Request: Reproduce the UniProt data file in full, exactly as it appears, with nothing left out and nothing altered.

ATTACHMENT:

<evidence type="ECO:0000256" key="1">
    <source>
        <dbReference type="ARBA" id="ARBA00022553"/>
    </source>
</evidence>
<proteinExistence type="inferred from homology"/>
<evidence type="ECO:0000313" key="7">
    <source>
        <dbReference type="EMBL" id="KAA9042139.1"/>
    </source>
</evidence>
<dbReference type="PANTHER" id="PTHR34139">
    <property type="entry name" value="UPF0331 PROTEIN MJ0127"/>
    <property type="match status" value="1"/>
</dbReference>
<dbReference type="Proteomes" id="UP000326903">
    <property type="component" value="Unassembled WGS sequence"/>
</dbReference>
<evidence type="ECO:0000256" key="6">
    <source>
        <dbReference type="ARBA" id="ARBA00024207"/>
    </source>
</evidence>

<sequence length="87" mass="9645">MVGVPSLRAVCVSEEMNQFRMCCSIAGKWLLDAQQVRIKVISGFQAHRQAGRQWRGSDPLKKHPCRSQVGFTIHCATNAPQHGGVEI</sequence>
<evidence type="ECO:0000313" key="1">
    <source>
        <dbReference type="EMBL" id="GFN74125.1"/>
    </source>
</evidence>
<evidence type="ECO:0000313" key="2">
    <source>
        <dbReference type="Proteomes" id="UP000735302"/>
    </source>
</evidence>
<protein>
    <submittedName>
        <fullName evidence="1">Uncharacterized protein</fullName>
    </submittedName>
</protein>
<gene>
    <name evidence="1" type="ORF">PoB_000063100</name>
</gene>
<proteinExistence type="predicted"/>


<evidence type="ECO:0000256" key="1">
    <source>
        <dbReference type="ARBA" id="ARBA00022553"/>
    </source>
</evidence>
<proteinExistence type="inferred from homology"/>
<evidence type="ECO:0000313" key="7">
    <source>
        <dbReference type="EMBL" id="KAA9042139.1"/>
    </source>
</evidence>
<dbReference type="PANTHER" id="PTHR34139">
    <property type="entry name" value="UPF0331 PROTEIN MJ0127"/>
    <property type="match status" value="1"/>
</dbReference>
<dbReference type="Proteomes" id="UP000326903">
    <property type="component" value="Unassembled WGS sequence"/>
</dbReference>
<evidence type="ECO:0000256" key="6">
    <source>
        <dbReference type="ARBA" id="ARBA00024207"/>
    </source>
</evidence>

<sequence length="87" mass="9645">MVGVPSLRAVCVSEEMNQFRMCCSIAGKWLLDAQQVRIKVISGFQAHRQAGRQWRGSDPLKKHPCRSQVGFTIHCATNAPQHGGVEI</sequence>
<evidence type="ECO:0000313" key="1">
    <source>
        <dbReference type="EMBL" id="GFN74125.1"/>
    </source>
</evidence>
<evidence type="ECO:0000313" key="2">
    <source>
        <dbReference type="Proteomes" id="UP000735302"/>
    </source>
</evidence>
<protein>
    <submittedName>
        <fullName evidence="1">Uncharacterized protein</fullName>
    </submittedName>
</protein>
<gene>
    <name evidence="1" type="ORF">PoB_000063100</name>
</gene>
<proteinExistence type="predicted"/>